The concept of seasoned comes from seasoned, a verb that is linked to getting used to or getting used to. As an adjective, seasoned allows you to qualify someone who has experience in something.
For example: “The police managed to capture a seasoned criminal who had been ravaging the area for several months”, “José is a seasoned coach who will surely help us improve as a team”, “I’m not a seasoned user of that operating system, but I think that I can help you ”.
For a subject to be seasoned in a certain subject, he needs to be used to it or have practice. Suppose a young man gets his driver’s license and the next day his father gives him a car. For many months, the boy will be an inexperienced driver: he will make unintentional mistakes and will have to pay close attention to all traffic situations and to his own vehicle. Ten years later, however, this individual will already be a seasoned driver. The time spent in the car and the different events you have experienced as a driver will have given you enough experience to qualify as a seasoned motorist.
Generally, being seasoned is seen as a value or an advantage. A seasoned worker is expected to have more resources to solve problems and achieve success than an inexperienced worker. However, for someone to become seasoned, they need to have the ability to perform the tasks in question. So if an inexperienced young man is given the opportunity to do the job, over the years he will become seasoned himself.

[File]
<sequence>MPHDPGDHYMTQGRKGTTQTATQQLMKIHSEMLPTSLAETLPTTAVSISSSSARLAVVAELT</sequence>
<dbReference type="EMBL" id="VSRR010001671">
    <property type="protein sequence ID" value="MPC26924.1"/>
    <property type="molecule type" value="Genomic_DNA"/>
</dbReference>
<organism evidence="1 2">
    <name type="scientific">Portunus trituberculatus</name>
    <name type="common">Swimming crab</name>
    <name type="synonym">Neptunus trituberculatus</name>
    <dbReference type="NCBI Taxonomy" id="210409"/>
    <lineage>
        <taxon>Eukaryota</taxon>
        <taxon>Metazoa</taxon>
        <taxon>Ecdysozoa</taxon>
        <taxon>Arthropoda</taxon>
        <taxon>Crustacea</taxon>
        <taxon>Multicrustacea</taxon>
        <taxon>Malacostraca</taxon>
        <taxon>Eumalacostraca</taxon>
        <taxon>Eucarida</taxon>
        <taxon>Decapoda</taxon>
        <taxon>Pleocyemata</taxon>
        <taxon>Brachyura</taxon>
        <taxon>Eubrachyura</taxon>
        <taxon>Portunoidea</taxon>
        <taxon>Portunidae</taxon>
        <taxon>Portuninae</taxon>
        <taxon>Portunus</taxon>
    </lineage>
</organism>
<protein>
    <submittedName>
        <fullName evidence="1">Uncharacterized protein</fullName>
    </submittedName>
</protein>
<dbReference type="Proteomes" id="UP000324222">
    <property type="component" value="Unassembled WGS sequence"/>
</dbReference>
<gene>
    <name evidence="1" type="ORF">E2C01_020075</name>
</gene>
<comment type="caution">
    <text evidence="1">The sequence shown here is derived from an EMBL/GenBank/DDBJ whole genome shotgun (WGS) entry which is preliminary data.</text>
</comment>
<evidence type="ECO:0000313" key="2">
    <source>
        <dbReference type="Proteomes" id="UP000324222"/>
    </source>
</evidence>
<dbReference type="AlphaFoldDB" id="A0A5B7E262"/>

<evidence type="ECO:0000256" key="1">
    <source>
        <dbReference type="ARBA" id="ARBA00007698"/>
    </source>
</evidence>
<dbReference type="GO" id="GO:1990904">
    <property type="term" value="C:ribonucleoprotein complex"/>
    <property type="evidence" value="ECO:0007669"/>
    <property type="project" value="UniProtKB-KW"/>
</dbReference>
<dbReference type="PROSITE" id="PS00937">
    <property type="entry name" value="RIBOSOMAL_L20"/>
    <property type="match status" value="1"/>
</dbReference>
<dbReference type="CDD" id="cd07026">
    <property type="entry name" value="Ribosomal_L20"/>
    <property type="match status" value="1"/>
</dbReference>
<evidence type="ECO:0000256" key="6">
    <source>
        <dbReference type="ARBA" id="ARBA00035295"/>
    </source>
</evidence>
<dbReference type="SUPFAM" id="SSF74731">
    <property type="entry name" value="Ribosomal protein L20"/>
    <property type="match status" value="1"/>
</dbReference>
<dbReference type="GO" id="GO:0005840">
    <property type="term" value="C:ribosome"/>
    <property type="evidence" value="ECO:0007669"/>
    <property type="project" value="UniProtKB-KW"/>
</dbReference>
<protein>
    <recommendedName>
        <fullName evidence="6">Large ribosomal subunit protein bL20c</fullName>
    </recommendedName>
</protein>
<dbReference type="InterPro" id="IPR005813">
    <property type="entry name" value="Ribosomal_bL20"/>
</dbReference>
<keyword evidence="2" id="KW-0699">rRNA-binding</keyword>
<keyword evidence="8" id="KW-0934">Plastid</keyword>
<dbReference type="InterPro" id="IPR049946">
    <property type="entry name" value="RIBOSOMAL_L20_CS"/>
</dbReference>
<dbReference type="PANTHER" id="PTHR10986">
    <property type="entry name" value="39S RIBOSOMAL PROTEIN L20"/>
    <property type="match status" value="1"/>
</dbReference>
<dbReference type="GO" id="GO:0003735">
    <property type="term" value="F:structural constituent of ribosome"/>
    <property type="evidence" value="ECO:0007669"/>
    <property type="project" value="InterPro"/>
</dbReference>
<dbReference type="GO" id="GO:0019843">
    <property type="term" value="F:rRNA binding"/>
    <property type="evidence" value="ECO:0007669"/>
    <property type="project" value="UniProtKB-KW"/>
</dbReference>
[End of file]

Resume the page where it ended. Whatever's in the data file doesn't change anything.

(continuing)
The skill is one of the fundamental points of the concept of seasoned: although the mere experience in a particular discipline makes us seasoned, the depth of the term is fully appreciated if a certain degree of talent adds. Thus, if we are told that Juan is a seasoned cook, we could infer that not only has he been in the business for a long time, but that he is also very good.
As discussed above, there is another nuance to take into account to define the term seasoned appropriately: no one is born seasoned in a subject, but to achieve such a state should have the opportunity to pursue it. In this sense we can say that it is not a synonym for talent, although sometimes they coexist: it is believed that talent is something innate, and can facilitate learning in a certain field to become skilled, but practice does not lead to talent.
Let’s look at some of the many synonyms of the word seasoned to better understand its meaning: veteran, experienced, skilled, hardened, dexterous, callused, hardened, hardened, busy, rattled, battered, accustomed, shaken, busy, exercised, hardened, expert, habituated. Regarding its antonyms, we can mention the following: novice, novice, inexperienced.
The list is very extensive and not all synonyms have the same applications, without neglecting that in each Spanish-speaking country and region they may receive different uses. However, broadly speaking, we can say that the definition set forth in this article of the term seasoned does correspond to the most common meanings of veteran, experienced, knowledgeable and expert.
From their antonyms, both novice and inexperienced reflect the need for practice to reach the state of adventure, that is, to become seasoned. Taking all this into account, we can conclude that a seasoned person has a lot of experience in a certain field and that – probably – performs with great skill in it. Furthermore, to have acquired such a skill, a marked dedication, perhaps a passion, is taken for granted, so that laziness is not part of an individual with these characteristics.